Many mornings when I wake up, my lower back is ragingly tight. I hobble to the bathroom delicately, with geriatric gait, then stoop my brachiosaurus body over the bathroom sink–butt back, knees bent–bringing down my weight to the fore-arms, all so I don’t pull a muscle while brushing my teeth. In the aging, physical scheme of things, this is where I’m at. As my friend Sten used to croon in a song by a band called The Code, “I’m exaggerating, but it’s true.”
In this frightful morning scenario, I generally catch a scary glimpse of my puffy morning visage in the bathroom mirror. But mostly my awareness is turned inward, moving through the ablutions in order to get to the kitchen where I deposit myself for five-ten minutes of stretching—hanging over my legs, spreading the sacrum, lengthening on my inhalation, exhaling to activate abdominal muscles, feeling the diagonals that criss-cross through the middle –igniting a low-level fire that emanates toward full-body range of motion. In other words, I do my thing. I do not emerge from this morning routine entirely transformed–elevated in a sea of light upon a Gaiam catalogue Hawaiian beach. But after the stretching, I do feel a little more connected, and a little less in pain. Then I go wake up the kids…
Bottomline: The physical priority for me as I get older is to try to keep feeling good, and not be in pain. On the hierarchy of aging concerns, FEELING good occupies my head space way more than LOOKING good (and you know who you are… https://goo.gl/fYyCWy). When my body hurts, pain is the dominant filter through which I experience all else. My energy goes inward and it’s hard to transcend. I am less available as a parent, wife, citizen, friend, colleague and I go through the motions perfunctorily.
The emphasis on how we look, rather than how we feel as we age is obviously distorted. It’s foisted upon us everywhere, and we seek to counter the “sad reality” of the aging process by purchasing cosmetics and anti-aging creams. In fact, my priorities are inversely aligned. Basically, when I feel good in my body, I feel good, period. Age does not enter into the equation at all.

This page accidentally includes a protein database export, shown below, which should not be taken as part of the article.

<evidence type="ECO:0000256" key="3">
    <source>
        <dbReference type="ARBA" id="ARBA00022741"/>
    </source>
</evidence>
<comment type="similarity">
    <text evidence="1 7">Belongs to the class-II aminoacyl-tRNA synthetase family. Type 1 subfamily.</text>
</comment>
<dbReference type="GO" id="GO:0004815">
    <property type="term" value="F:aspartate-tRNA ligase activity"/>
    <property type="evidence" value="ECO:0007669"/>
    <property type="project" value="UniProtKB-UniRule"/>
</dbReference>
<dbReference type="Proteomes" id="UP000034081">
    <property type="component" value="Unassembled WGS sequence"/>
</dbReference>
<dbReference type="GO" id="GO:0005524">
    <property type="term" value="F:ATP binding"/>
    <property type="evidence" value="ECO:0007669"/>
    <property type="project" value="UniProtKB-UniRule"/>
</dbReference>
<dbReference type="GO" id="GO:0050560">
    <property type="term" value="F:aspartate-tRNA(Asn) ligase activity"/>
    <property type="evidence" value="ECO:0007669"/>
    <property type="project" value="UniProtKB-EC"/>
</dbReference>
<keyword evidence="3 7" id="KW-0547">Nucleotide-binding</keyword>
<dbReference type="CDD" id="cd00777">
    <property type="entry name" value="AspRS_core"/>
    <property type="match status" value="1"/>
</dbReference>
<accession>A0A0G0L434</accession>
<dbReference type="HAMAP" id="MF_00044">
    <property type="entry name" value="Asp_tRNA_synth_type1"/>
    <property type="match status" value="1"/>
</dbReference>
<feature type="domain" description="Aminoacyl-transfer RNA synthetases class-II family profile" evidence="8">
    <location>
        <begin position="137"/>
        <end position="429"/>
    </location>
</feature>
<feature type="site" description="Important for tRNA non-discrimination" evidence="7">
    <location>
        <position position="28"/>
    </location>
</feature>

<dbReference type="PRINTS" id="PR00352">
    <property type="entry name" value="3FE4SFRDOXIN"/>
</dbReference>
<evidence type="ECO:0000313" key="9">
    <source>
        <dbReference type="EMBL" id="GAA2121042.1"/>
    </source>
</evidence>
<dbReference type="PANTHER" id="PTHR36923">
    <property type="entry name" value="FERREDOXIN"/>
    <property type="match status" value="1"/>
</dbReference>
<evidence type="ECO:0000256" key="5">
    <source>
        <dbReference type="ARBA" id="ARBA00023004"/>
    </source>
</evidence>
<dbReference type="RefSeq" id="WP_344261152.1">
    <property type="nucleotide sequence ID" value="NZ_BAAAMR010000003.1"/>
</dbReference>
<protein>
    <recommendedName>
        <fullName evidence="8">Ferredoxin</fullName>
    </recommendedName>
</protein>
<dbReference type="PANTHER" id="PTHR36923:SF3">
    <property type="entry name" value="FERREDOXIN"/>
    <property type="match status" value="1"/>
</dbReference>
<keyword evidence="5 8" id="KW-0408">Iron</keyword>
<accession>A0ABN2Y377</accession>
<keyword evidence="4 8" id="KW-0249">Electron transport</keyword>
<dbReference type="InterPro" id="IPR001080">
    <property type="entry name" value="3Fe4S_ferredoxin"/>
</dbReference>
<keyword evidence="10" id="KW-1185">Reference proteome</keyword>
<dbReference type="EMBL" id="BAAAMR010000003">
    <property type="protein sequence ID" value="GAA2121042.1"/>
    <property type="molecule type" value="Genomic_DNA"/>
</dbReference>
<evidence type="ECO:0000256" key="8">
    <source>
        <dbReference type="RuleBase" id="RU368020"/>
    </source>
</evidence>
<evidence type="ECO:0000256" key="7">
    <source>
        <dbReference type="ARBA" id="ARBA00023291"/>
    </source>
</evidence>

It’s when I feel bad–feel my arthritic knee and sore lower back–that I am reminded of my age. Injuries and abiding pain. Those things make me feel old. So what is “old”? It’s a set of “new” persistent sensations and limitations that did not exist when my lovely instrument was operating at full capacity, with more reserves than I knew possible. When I’m injured, sore, or physically suffering, I am reminded of the objective fact that I am 45, and heading on a ramp toward potentially rougher physical road ahead.
When I see the wrinkles creep and grow under my eyes, gray hair, and the carriage of a mother’s body, to me it’s “Of course! You’re 45.” Isn’t that what’s supposed to happen to your face and motherly figure? Looking my age doesn’t bother me to the extent that physical hurting completely undoes me. Realizing I appear my age does not suck up extreme amounts of mental energy. I do fret about my looks, sure I do, but it’s not disturbing, in the same way that pain is blinding and all-encompassing to feel.
My hope and belief is that by focusing energy on feeling good, I will also look good. I know the dictates of good health, and to the extent that I can practice them, I will benefit. Dr. Suzi Tortora a dance movement psychotherapist I once interviewed remarked about how she looks as she gets older. She said something to the effect: “I’m not interested in looking young, I hope to look good for my age.” I think that’s a good way to approach aging and body. I’d also add: I just want to feel good for my age.